any Nebula users? (hardware emulation)

djdizzy

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#1
i was wondering if there were any Nebula users here. i have a few libraries - mainly some AlexB stuff for EQ's/consoles/preamps/etc, CDSoundMaster tape/tube, Cupwise compressor, and VNXT EMT140 reverb. Nebula has a crappy GUI and is a real CPU hog and that's the reason why it cramps the workflow of anyone who doesn't have a powerful CPU because you'll have to resample the tracks. luckily i have a pretty hefty CPU so it's not too much of an inconvenience. after doing some A/B's between the AlexB EQ's vs FabFilter Pro-Q and the Ableton EQ, i was really very impressed. likewise when i compared the Cupwise compressor vs FabFilter Pro-C, Cytomic and Ableton's compressor, i was very impressed with Nebula yet again.

i also slapped AlexB's "synth line amplifier" (from his "vintage synth filters" library) on a WIP track which gave it nicer-sounding saturation than i've ever heard from software. i haven't tested the consoles yet, i need to read the PDF manuals first because this is a new area for me.

if there are any other Nebula users here, what libraries do you like?
 

djdizzy

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#3
generally speaking, nebula tends to be more subtle than other software when it comes to saturation but it also sounds so much better. it provides more of a less-destructive warmth compared to other software emulation.

as far as the EQ's - i still use Pro-Q for surgical EQ cuts but anytime i high-pass or low-pass an important sound, i use Nebula. same with EQ boosts, that's where it really shines. these days i use nebula EQ's exclusively whenever i boost a frequency, it makes such a difference.

i just gave some console emulation a try - AlexB's modern white console, vintage blue console and CDSoundMaster's globe console. i did some a/b comparisons to each other and a plain version of the song w/o any console emulation. it's really hard to put into words how it changes the sound because the console emulation is very subtle because they're typically neutral in regards to any amplitude change. the vintage blue console took away too much from sub frequencies but the modern white console and CDSM globe console were great in a subtle way, seemed to glue everything together really well and gave it more dimension. playing around with different instances of console emulations won't radically change the sound but it gives that extra finishing touch like sprinkling a small dash of fairy dust on the mix.
 

logikz

I Am Not The King
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#4
tried to install it once, damn thing wouldnt work. its freeware right? i remember i really wanted it at the time, but it seemed totally amazeballs awesome. is it? and is there still a free version? its a vst, right?
 

Dugg Funnie

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#5
There is a freeware version, but I think you can only use a few libraries. And yeah the installation is a bit of a hurdle, but it's totally worth it.
 

djdizzy

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#7
yep there is a free version but I've never tried the free version or free libraries before. I read on gearslutz that the free libraries are good but not as good as the 3rd party libraries like cdsoundmaster, alexb and analog in the box. I also remember reading about some people having issues with the free version but didn't have the same issues with the pro version. the gui isn't that great, 3rd party skins definitely make it look better but nebula isn't without it's quirks, basically it's not as user friendly as it easily could be. the menus take some getting used to and so do the actual parameters. you get the best results from nebula if you gain stage, each library seems to come with a pdf that is a must-read. I just throw an instance of ableton's utility plugin prior to nebula so the right amplitude is going into it. nebula can be a pain in the ass but it's worth it imo. it took me a couple weeks but i'm fairly comfortable with it now. i'm using it on my current wip and am very happy with the results.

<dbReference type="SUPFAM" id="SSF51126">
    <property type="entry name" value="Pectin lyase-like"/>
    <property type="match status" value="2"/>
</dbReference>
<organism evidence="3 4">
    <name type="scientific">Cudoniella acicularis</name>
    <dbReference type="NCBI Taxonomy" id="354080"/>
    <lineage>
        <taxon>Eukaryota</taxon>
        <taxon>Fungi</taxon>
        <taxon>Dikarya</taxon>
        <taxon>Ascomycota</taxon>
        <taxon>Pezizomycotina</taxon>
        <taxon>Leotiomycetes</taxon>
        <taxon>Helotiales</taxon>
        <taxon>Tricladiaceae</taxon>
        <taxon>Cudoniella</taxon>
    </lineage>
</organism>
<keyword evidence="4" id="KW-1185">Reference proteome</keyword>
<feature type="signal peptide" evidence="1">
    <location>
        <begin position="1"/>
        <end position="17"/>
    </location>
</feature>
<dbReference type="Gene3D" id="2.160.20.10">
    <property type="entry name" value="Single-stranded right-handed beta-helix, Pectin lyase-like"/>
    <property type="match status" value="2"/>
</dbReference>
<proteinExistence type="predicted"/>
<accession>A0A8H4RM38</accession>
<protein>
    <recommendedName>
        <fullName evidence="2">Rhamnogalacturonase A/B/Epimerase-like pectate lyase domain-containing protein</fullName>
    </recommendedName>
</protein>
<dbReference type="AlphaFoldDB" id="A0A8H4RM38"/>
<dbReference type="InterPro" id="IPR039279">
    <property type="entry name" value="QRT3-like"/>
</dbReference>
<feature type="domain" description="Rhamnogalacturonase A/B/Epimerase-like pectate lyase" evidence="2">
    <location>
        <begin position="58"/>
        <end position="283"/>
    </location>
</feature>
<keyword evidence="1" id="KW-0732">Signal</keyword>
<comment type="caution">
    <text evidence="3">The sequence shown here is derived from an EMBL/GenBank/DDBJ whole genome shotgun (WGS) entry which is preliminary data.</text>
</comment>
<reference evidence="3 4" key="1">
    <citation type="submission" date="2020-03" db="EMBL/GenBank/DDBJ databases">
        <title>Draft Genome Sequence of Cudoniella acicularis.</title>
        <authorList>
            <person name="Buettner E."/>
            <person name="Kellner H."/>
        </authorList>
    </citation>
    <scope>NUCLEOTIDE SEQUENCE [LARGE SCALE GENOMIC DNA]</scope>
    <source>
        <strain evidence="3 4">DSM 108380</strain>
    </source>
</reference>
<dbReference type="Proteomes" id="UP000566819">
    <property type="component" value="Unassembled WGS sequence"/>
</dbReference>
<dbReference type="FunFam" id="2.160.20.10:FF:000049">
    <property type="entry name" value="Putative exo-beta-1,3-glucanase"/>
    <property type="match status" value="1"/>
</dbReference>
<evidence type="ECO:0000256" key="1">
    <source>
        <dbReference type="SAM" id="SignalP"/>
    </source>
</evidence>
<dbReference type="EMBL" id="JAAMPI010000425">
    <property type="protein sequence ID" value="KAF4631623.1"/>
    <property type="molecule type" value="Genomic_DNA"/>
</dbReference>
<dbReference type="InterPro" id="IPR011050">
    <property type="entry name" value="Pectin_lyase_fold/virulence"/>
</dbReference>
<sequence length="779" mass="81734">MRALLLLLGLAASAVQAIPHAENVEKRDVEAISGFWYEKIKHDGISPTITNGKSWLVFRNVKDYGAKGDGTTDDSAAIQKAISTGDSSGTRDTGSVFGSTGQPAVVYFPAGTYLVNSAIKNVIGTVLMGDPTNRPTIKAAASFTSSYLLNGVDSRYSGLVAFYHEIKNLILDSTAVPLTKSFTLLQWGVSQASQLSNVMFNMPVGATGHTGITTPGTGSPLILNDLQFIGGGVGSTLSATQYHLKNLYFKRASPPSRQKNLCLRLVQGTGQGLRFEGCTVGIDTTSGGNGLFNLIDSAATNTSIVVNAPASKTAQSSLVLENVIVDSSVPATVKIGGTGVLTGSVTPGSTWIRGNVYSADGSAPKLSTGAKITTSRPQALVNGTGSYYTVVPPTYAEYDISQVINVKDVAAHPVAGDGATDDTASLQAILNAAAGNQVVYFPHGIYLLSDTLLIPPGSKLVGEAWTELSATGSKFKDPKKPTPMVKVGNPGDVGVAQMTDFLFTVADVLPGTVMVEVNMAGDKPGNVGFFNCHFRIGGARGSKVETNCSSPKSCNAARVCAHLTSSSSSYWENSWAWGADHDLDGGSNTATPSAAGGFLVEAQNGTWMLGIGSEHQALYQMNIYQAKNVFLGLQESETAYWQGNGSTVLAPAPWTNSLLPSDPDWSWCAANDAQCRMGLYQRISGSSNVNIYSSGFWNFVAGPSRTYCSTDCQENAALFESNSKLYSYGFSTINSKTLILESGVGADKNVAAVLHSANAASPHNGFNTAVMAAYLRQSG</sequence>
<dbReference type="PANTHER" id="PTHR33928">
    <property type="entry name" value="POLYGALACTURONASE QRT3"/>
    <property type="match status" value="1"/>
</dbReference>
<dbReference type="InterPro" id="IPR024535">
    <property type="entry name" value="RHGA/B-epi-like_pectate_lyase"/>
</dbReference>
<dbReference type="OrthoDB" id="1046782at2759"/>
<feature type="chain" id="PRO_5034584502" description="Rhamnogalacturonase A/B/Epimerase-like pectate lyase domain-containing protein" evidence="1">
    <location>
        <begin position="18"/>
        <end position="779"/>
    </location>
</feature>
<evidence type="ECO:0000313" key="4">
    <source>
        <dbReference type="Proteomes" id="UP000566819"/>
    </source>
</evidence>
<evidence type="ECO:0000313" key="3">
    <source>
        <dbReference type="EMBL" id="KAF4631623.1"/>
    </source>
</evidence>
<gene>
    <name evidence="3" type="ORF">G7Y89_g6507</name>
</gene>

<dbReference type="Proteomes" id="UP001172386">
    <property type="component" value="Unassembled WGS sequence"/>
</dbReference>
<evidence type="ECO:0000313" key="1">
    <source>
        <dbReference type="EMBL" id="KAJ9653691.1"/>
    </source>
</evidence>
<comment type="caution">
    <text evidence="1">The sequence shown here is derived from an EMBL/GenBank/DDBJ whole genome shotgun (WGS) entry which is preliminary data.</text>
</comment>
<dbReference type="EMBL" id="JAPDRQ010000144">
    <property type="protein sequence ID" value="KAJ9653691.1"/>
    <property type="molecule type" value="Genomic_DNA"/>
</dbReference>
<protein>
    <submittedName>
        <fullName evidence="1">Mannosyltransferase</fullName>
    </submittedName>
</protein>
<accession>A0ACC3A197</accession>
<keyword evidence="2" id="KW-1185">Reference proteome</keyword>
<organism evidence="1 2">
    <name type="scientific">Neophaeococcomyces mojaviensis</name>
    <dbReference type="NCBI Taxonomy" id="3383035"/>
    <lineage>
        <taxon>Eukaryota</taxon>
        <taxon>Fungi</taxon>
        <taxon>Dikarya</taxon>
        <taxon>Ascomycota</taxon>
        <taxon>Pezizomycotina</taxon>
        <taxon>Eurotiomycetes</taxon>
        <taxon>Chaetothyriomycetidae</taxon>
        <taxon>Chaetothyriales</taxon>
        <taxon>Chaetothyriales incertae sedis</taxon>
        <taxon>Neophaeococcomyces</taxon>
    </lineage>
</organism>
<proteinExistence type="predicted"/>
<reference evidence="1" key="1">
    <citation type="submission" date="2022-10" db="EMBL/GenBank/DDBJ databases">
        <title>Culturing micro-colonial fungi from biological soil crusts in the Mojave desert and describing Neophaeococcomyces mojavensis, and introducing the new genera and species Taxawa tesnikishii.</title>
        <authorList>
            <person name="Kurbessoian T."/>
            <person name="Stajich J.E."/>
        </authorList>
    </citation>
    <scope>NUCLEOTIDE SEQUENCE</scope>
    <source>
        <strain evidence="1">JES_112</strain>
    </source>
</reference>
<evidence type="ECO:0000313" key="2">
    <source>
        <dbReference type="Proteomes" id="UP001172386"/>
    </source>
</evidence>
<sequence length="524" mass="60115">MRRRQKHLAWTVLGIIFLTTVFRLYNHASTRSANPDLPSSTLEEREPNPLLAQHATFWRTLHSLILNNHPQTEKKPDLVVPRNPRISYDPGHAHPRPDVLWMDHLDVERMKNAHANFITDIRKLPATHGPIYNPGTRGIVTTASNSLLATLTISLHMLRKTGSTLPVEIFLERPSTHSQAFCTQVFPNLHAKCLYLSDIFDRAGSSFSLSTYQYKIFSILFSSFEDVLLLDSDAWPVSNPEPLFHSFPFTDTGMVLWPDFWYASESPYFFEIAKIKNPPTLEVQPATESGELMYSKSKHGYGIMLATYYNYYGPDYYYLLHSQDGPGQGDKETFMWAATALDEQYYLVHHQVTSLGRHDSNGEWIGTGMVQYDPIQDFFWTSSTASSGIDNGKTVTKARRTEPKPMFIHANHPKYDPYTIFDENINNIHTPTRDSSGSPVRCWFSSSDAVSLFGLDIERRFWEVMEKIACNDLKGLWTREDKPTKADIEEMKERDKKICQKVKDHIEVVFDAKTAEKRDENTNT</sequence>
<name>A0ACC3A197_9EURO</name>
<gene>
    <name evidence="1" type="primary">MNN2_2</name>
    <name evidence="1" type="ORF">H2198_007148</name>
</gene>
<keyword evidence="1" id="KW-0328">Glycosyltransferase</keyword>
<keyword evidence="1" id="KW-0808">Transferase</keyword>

it'll have 2 different vst's to pick from, "nebula" and "nebula reverb". "nebula" has less latency but is more cpu intensive whereas "nebula reverb" has more latency but is far less cpu intensive. I use "nebula reverb" for everything from eq, console, preamp, compression and of course actual reverb; the extra latency hasn't been any issue for me at all and I can put many more instances of it simultaneously when I use the "nebula reverb" dll.

they're supposedly working on nebula 4 and they claim it's gui with be much improved with a november target release date. in the meantime it's worth the extra hassle imo.
 
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#9
There is a freeware version, but I think you can only use a few libraries. And yeah the installation is a bit of a hurdle, but it's totally worth it.
yeah, it only comes with a set library, and you can't use any third party ones (well, theoretically there is some type of freeware library designation thing that no actual libraries seem to exist for), and it does eat cpu like crazy, but I'd definitely try it, sounds pretty good!
http://www.acustica-audio.com/index.php?option=com_content&view=article&id=20&Itemid=101
 
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